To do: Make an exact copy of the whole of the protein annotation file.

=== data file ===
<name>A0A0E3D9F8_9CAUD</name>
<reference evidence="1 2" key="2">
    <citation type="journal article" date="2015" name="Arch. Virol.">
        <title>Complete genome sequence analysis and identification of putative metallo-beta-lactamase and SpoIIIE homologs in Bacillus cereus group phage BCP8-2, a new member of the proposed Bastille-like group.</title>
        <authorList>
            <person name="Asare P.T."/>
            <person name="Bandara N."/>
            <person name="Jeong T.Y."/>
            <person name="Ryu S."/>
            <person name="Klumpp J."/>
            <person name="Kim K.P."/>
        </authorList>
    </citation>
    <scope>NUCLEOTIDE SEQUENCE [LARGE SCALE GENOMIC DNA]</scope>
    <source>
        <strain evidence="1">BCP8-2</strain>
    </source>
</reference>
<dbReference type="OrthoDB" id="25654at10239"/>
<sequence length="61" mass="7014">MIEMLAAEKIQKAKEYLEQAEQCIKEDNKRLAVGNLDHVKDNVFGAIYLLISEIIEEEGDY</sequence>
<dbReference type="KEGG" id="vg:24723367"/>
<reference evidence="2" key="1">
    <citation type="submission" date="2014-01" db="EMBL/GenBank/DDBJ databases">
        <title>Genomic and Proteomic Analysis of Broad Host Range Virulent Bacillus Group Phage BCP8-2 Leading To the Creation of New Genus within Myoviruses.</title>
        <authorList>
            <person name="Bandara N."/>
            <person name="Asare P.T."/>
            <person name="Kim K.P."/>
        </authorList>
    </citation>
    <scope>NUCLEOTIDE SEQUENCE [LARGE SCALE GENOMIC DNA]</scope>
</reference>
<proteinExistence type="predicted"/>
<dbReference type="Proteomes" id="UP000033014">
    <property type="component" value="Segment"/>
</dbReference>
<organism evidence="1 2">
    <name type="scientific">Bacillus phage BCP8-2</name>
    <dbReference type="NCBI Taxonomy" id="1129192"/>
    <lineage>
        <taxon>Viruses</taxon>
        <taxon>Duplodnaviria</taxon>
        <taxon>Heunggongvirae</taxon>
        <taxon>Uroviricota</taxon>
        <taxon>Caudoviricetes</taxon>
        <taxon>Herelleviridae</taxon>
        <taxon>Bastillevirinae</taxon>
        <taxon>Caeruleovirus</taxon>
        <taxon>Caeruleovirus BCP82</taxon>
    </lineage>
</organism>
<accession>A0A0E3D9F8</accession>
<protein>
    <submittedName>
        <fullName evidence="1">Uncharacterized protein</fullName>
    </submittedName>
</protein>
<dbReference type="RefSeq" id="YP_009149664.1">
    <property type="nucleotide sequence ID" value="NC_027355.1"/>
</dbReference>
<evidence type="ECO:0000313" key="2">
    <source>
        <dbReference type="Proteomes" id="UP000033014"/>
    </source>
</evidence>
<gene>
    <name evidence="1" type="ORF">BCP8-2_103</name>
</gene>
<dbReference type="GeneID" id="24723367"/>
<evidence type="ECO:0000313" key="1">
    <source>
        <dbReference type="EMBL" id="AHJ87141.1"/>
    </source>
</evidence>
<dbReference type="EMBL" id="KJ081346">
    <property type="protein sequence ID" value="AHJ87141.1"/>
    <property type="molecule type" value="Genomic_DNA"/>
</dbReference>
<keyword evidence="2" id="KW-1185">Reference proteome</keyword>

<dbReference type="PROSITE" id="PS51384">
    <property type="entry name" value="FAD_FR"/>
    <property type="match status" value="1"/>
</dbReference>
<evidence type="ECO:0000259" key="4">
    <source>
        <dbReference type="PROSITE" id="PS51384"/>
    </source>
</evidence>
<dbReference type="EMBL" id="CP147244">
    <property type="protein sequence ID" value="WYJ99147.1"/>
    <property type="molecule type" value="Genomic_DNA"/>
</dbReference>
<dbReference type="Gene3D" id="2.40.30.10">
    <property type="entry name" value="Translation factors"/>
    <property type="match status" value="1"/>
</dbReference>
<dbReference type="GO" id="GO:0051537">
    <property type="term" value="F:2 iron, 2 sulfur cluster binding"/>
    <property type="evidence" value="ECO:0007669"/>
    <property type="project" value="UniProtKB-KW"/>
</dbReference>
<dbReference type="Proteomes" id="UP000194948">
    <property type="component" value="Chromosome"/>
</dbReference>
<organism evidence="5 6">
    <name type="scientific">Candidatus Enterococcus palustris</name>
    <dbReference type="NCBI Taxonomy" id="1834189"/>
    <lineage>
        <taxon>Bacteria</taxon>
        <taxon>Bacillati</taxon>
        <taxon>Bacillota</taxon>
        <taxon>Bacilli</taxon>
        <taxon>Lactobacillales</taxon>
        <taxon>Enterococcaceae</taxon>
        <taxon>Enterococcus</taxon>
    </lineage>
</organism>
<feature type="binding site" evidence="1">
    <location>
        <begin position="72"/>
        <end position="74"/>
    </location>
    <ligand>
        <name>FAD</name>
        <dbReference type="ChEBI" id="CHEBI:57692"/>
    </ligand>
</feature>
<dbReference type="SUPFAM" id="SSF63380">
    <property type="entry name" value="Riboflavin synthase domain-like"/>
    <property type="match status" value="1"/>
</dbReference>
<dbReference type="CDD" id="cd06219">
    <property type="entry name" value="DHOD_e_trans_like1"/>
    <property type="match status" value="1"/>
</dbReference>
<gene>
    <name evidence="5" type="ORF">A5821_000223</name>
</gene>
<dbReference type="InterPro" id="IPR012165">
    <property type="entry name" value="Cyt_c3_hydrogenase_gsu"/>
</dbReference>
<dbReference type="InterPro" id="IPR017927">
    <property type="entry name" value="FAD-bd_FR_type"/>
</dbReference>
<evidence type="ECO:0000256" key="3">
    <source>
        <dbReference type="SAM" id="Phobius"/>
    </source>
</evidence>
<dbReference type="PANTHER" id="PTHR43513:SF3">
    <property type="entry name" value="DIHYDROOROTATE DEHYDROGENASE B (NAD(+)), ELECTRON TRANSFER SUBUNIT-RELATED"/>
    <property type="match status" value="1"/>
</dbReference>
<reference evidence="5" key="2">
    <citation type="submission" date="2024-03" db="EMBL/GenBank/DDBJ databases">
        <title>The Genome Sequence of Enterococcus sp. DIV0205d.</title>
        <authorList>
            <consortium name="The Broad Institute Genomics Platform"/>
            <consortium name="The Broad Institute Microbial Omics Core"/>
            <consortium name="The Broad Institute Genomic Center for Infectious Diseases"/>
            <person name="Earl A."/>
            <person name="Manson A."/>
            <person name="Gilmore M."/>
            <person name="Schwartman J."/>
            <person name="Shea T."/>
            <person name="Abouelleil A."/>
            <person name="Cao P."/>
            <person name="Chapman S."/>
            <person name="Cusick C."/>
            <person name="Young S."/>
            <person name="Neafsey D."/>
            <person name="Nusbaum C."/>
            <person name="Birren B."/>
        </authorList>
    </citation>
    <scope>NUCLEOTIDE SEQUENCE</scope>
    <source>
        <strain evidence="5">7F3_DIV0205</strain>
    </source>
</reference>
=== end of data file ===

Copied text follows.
<name>A0A0E3D9F8_9CAUD</name>
<reference evidence="1 2" key="2">
    <citation type="journal article" date="2015" name="Arch. Virol.">
        <title>Complete genome sequence analysis and identification of putative metallo-beta-lactamase and SpoIIIE homologs in Bacillus cereus group phage BCP8-2, a new member of the proposed Bastille-like group.</title>
        <authorList>
            <person name="Asare P.T."/>
            <person name="Bandara N."/>
            <person name="Jeong T.Y."/>
            <person name="Ryu S."/>
            <person name="Klumpp J."/>
            <person name="Kim K.P."/>
        </authorList>
    </citation>
    <scope>NUCLEOTIDE SEQUENCE [LARGE SCALE GENOMIC DNA]</scope>
    <source>
        <strain evidence="1">BCP8-2</strain>
    </source>
</reference>
<dbReference type="OrthoDB" id="25654at10239"/>
<sequence length="61" mass="7014">MIEMLAAEKIQKAKEYLEQAEQCIKEDNKRLAVGNLDHVKDNVFGAIYLLISEIIEEEGDY</sequence>
<dbReference type="KEGG" id="vg:24723367"/>
<reference evidence="2" key="1">
    <citation type="submission" date="2014-01" db="EMBL/GenBank/DDBJ databases">
        <title>Genomic and Proteomic Analysis of Broad Host Range Virulent Bacillus Group Phage BCP8-2 Leading To the Creation of New Genus within Myoviruses.</title>
        <authorList>
            <person name="Bandara N."/>
            <person name="Asare P.T."/>
            <person name="Kim K.P."/>
        </authorList>
    </citation>
    <scope>NUCLEOTIDE SEQUENCE [LARGE SCALE GENOMIC DNA]</scope>
</reference>
<proteinExistence type="predicted"/>
<dbReference type="Proteomes" id="UP000033014">
    <property type="component" value="Segment"/>
</dbReference>
<organism evidence="1 2">
    <name type="scientific">Bacillus phage BCP8-2</name>
    <dbReference type="NCBI Taxonomy" id="1129192"/>
    <lineage>
        <taxon>Viruses</taxon>
        <taxon>Duplodnaviria</taxon>
        <taxon>Heunggongvirae</taxon>
        <taxon>Uroviricota</taxon>
        <taxon>Caudoviricetes</taxon>
        <taxon>Herelleviridae</taxon>
        <taxon>Bastillevirinae</taxon>
        <taxon>Caeruleovirus</taxon>
        <taxon>Caeruleovirus BCP82</taxon>
    </lineage>
</organism>
<accession>A0A0E3D9F8</accession>
<protein>
    <submittedName>
        <fullName evidence="1">Uncharacterized protein</fullName>
    </submittedName>
</protein>
<dbReference type="RefSeq" id="YP_009149664.1">
    <property type="nucleotide sequence ID" value="NC_027355.1"/>
</dbReference>
<evidence type="ECO:0000313" key="2">
    <source>
        <dbReference type="Proteomes" id="UP000033014"/>
    </source>
</evidence>
<gene>
    <name evidence="1" type="ORF">BCP8-2_103</name>
</gene>
<dbReference type="GeneID" id="24723367"/>
<evidence type="ECO:0000313" key="1">
    <source>
        <dbReference type="EMBL" id="AHJ87141.1"/>
    </source>
</evidence>
<dbReference type="EMBL" id="KJ081346">
    <property type="protein sequence ID" value="AHJ87141.1"/>
    <property type="molecule type" value="Genomic_DNA"/>
</dbReference>
<keyword evidence="2" id="KW-1185">Reference proteome</keyword>

<dbReference type="PROSITE" id="PS51384">
    <property type="entry name" value="FAD_FR"/>
    <property type="match status" value="1"/>
</dbReference>
<evidence type="ECO:0000259" key="4">
    <source>
        <dbReference type="PROSITE" id="PS51384"/>
    </source>
</evidence>
<dbReference type="EMBL" id="CP147244">
    <property type="protein sequence ID" value="WYJ99147.1"/>
    <property type="molecule type" value="Genomic_DNA"/>
</dbReference>
<dbReference type="Gene3D" id="2.40.30.10">
    <property type="entry name" value="Translation factors"/>
    <property type="match status" value="1"/>
</dbReference>
<dbReference type="GO" id="GO:0051537">
    <property type="term" value="F:2 iron, 2 sulfur cluster binding"/>
    <property type="evidence" value="ECO:0007669"/>
    <property type="project" value="UniProtKB-KW"/>
</dbReference>
<dbReference type="Proteomes" id="UP000194948">
    <property type="component" value="Chromosome"/>
</dbReference>
<organism evidence="5 6">
    <name type="scientific">Candidatus Enterococcus palustris</name>
    <dbReference type="NCBI Taxonomy" id="1834189"/>
    <lineage>
        <taxon>Bacteria</taxon>
        <taxon>Bacillati</taxon>
        <taxon>Bacillota</taxon>
        <taxon>Bacilli</taxon>
        <taxon>Lactobacillales</taxon>
        <taxon>Enterococcaceae</taxon>
        <taxon>Enterococcus</taxon>
    </lineage>
</organism>
<feature type="binding site" evidence="1">
    <location>
        <begin position="72"/>
        <end position="74"/>
    </location>
    <ligand>
        <name>FAD</name>
        <dbReference type="ChEBI" id="CHEBI:57692"/>
    </ligand>
</feature>
<dbReference type="SUPFAM" id="SSF63380">
    <property type="entry name" value="Riboflavin synthase domain-like"/>
    <property type="match status" value="1"/>
</dbReference>
<dbReference type="CDD" id="cd06219">
    <property type="entry name" value="DHOD_e_trans_like1"/>
    <property type="match status" value="1"/>
</dbReference>
<gene>
    <name evidence="5" type="ORF">A5821_000223</name>
</gene>
<dbReference type="InterPro" id="IPR012165">
    <property type="entry name" value="Cyt_c3_hydrogenase_gsu"/>
</dbReference>
<dbReference type="InterPro" id="IPR017927">
    <property type="entry name" value="FAD-bd_FR_type"/>
</dbReference>
<evidence type="ECO:0000256" key="3">
    <source>
        <dbReference type="SAM" id="Phobius"/>
    </source>
</evidence>
<dbReference type="PANTHER" id="PTHR43513:SF3">
    <property type="entry name" value="DIHYDROOROTATE DEHYDROGENASE B (NAD(+)), ELECTRON TRANSFER SUBUNIT-RELATED"/>
    <property type="match status" value="1"/>
</dbReference>
<reference evidence="5" key="2">
    <citation type="submission" date="2024-03" db="EMBL/GenBank/DDBJ databases">
        <title>The Genome Sequence of Enterococcus sp. DIV0205d.</title>
        <authorList>
            <consortium name="The Broad Institute Genomics Platform"/>
            <consortium name="The Broad Institute Microbial Omics Core"/>
            <consortium name="The Broad Institute Genomic Center for Infectious Diseases"/>
            <person name="Earl A."/>
            <person name="Manson A."/>
            <person name="Gilmore M."/>
            <person name="Schwartman J."/>
            <person name="Shea T."/>
            <person name="Abouelleil A."/>
            <person name="Cao P."/>
            <person name="Chapman S."/>
            <person name="Cusick C."/>
            <person name="Young S."/>
            <person name="Neafsey D."/>
            <person name="Nusbaum C."/>
            <person name="Birren B."/>
        </authorList>
    </citation>
    <scope>NUCLEOTIDE SEQUENCE</scope>
    <source>
        <strain evidence="5">7F3_DIV0205</strain>
    </source>
</reference>